Shortly after birth, your baby will be examined by a doctor to make sure everything appears to be normal. When you get home, you may wonder why your pediatrician wants to see the baby in just a few days. After all everything is normal. Right? Not just in a few days, but at one month and two months and four months and six months and on and on. Why not just go to the doctor when there’s a problem? Your life is busy enough already.
There are a lot of reasons for this schedule and your pediatrician will explain them to you. At every visit the doctor will be looking carefully to see that your baby continues to be normal on physical examination and in development.
- Measurements of height (length in infants), weight and the size of the head are taken every time to watch growth. The child’s BMI (body mass index) is determined. This will help your pediatrician and you decide if your baby is gaining the right amount of weight.
- Normal babies begin to smile, coo and gurgle at about two months. They start to look at faces and turn towards sounds. Your pediatrician will be checking on developmental milestones at each visit, making sure that the baby can hold his or her head up at two months and holds it steadily without support at four months. At six months the baby should be able to roll over and start to sit without support, respond to his or her own name and begin to know the difference between family and strangers. Every visit will have its own checklist for your doctor to monitor and discuss with you.
Immunizations are so important, too. So much misinformation is spilled out over the internet and on TV that it is hard for parents to draw reasonable conclusions. When celebrities announce that they are not going to vaccinate their children, parents wonder whether they should refuse as well.
- In 1998 a doctor published a supposed scientific study that linked autism to the vaccine for measles, mumps and rubella. The study, however, used false data and was dishonest, but parents all around the world became concerned that immunizations might be more harmful than helpful. That study has been proven to be faked, yet the fear of vaccines continues to do harm. The measles epidemic that started at Disneyland last year should not have happened. One dose of MMR protects the child 93% of the time and with two doses that protection is raised to 97%. More than 100 people, infants, children and adults were infected with measles and many had to be hospitalized.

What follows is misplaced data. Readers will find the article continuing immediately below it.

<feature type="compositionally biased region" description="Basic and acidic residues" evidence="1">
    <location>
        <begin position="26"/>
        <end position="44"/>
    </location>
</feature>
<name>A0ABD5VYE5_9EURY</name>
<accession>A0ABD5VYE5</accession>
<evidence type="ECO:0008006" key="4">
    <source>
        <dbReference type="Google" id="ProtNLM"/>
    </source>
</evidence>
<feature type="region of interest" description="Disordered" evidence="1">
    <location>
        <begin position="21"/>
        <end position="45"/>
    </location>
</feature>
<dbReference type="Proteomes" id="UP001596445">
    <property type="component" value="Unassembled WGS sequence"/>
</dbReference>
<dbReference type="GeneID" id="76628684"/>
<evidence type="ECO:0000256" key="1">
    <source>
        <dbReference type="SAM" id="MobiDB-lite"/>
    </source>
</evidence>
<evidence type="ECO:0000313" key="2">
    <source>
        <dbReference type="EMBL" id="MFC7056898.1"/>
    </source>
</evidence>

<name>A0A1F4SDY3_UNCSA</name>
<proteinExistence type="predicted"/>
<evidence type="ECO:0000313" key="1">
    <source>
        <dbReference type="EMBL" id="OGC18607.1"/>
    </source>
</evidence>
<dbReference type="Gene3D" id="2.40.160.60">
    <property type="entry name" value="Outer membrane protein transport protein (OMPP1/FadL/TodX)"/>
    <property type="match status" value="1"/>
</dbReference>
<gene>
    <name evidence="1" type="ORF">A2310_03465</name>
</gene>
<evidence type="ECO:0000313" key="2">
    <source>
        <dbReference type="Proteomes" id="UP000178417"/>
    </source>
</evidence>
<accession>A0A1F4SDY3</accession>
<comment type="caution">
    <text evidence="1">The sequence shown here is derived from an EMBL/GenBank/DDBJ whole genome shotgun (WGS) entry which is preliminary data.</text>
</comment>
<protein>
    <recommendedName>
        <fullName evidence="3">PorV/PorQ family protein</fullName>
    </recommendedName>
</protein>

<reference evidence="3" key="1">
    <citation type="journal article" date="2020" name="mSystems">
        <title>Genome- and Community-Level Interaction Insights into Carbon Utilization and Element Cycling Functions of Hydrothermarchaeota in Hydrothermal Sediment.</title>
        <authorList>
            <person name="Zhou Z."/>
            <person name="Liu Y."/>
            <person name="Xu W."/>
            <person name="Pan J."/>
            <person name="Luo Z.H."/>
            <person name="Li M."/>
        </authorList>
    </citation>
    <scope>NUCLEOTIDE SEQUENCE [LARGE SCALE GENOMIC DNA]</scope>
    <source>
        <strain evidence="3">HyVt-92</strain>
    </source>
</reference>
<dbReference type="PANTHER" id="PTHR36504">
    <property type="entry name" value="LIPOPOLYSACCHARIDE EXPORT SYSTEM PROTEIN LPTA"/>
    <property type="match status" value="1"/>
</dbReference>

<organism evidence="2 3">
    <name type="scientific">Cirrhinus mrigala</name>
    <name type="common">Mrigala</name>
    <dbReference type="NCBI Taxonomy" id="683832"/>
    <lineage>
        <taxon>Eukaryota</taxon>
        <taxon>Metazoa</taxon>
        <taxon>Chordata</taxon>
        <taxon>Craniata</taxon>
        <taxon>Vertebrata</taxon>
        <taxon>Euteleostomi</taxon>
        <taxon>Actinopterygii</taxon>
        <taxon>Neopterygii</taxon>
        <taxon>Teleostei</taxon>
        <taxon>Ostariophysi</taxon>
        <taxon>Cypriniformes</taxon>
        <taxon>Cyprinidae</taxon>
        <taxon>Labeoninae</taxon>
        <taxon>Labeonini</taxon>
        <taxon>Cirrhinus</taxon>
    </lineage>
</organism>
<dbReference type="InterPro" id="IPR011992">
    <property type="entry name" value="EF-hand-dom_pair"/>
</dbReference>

- Vaccines prevent disease and death. Tetanus, also known as lockjaw, is a totally preventable disease. The spores that cause the disease are everywhere. All it takes is a break in the skin that allows enough of the spores into the body. It causes death more than 50% of the time. Polio has been nearly eliminated in the United States, but foreign travelers and immigrants bring it in. Hepatitis A and B, meningitis, some types of pneumonia, influenza – these diseases all can cause severe illness and death. And they all can be prevented. No vaccine works 100% of the time, but the protection that immunizations offer is excellent.
- Many people in our communities are immunocompromised. That means they cannot protect themselves from diseases because their own immune systems don’t work well or because they are taking medications that suppress their immune systems. Cancer patients on chemotherapy are very susceptible to diseases normally prevented by vaccines. Immunizing your children protects your community as well as your family.
At each visit, Dr. Fakih will talk to you about feeding, sleeping patterns, diapers and digestion, colic and constipation, adding new topics with each visit. You will discuss how to add foods, problems with breast feeding, preventing injuries and what to expect in the coming months. Each visit will prepare you for the next stage in your baby’s development. Each visit will also give you a chance to discuss any problems that you’ve noticed, such as constipation, rashes, irritability. Dr. Fakih will be there to help and advise as your child grows and matures.
Dearborn Pediatric & Adolescent Medical Center
2547 Monroe St
Dearborn, MI 48124
Phone: (313) 791-8300
Fax: (313) 791-8302
Monday - Friday 9:00AM - 4:00PM
By Appointment Only